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Kayaks needed to navigate roads amid flash flood emergency

AccuWeather logo AccuWeather 5/18/2021 Brian Lada

Less than one year after being hit by two major hurricanes, Lake Charles, Louisiana, was once again pummeled by an extreme weather event that left part of the city underwater.

Between Hurricane Laura, which made landfall on Aug. 27, and Hurricane Delta, which made landfall on Oct. 9, Lake Charles picked up 12.50 inches of rain, along with devastating winds, widespread power outages and storm surge along the coast.

The rainfall on Monday alone exceeded the rainfall accumulated during the two hurricane combined in what has become the third-wettest day in the city's weather records, which go all the way back to 1895.

a sign on the side of the street © Provided by AccuWeather

Shortly after midday Monday, the National Weather Service (NWS) issued a rare flash flood emergency that is withheld for only extreme flooding events. "This is a PARTICULARLY DANGEROUS SITUATION. SEEK HIGHER GROUND NOW!" the emergency bulletin read.

Between 2 p.m. CDT and 3 p.m. CDT Monday, the weather station at the Lake Charles Municipal Airport reported 3.41 inches of rain. For comparison, the city typically measures 5.20 inches in all of May.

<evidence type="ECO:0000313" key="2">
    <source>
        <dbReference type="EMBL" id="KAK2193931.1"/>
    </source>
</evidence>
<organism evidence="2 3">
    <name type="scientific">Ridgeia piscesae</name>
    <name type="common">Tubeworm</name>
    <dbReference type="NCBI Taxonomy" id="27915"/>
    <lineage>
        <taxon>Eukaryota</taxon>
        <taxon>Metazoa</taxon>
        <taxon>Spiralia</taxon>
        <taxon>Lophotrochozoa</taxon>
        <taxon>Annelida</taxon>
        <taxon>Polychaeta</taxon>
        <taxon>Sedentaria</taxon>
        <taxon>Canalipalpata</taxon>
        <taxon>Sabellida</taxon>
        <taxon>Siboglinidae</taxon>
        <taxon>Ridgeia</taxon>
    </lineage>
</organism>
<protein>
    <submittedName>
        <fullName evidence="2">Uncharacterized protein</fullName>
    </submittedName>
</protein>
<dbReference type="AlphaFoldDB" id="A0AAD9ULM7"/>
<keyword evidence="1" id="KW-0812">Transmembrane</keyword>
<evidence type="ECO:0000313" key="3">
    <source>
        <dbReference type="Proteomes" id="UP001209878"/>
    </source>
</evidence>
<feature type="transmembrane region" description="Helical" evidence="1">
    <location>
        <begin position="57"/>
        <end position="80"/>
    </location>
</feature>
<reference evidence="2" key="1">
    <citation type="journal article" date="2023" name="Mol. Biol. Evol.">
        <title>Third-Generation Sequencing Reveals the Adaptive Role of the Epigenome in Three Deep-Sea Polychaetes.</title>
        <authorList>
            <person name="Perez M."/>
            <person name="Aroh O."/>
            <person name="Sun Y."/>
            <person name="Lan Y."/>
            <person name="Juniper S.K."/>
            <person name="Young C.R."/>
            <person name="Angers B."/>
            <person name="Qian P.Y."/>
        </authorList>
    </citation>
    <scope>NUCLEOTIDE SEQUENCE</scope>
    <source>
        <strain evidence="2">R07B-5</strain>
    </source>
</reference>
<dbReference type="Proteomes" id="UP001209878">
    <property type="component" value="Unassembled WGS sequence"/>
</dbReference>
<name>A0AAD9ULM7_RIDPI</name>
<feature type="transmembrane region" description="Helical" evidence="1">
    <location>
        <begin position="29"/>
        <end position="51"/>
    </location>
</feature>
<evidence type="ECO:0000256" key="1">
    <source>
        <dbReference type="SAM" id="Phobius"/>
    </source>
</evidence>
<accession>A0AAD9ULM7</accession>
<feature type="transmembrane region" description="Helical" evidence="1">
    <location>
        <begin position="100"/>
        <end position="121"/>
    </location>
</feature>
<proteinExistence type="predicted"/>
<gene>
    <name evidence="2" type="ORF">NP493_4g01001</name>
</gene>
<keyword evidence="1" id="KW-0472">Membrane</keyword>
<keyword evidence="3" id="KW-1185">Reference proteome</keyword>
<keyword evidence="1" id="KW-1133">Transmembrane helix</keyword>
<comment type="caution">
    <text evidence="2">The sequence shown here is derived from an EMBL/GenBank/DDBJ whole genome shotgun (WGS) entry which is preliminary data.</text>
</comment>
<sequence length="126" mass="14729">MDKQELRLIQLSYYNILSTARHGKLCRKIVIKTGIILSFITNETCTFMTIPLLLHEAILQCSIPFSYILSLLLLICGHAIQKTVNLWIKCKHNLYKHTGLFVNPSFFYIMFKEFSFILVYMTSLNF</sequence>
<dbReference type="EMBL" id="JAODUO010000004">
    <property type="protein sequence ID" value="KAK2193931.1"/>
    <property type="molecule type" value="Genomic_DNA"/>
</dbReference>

The deluge of rain overwhelmed the city's drainage system causing roads, parking lots and front yards to transform into large ponds of water.

Not only were roads next to impossible navigate due to the flooding, but also due to vehicles that stalled out while attempting to drive on the underwater roads.

One man had to be creative to pick up his children who were stuck at school.

A road between his home and the school was completely flooded, so he towed a kayak through knee-deep water to pick them up and then pull them back home.

a fire hydrant on a boat in the water © Provided by AccuWeather
A man uses a kayak to pull two children down a flooded street in Lake Charles, Louisiana, on May 17, 2021. (Twitter/ @jeremybabs)

The weather pattern that lead to this record rainfall was much different than the devastating hurricanes that hit Louisiana in 2020.

A weather front stalled out over southwestern Louisiana on Sunday night and stayed overhead throughout Monday.

Moist air from the Gulf of Mexico "plowed into this stalled boundary and induced chronic thunderstorm development that remained nearly stationary over the same place for several hours," AccuWeather Meteorologist Brett Rossio said.

"This is what led to the incredible rainfall amounts across the greater Lake Charles area," he added.


By the end of the week, widespread rainfall totals of 2-4 inches are expected from far-southern Texas and central Louisiana.

Waterways that could be at risk for major flooding are the Bayou Dorcheat, the Calcasieu River, the Sabine River and the Neches River that run across western Louisiana and eastern Texas.

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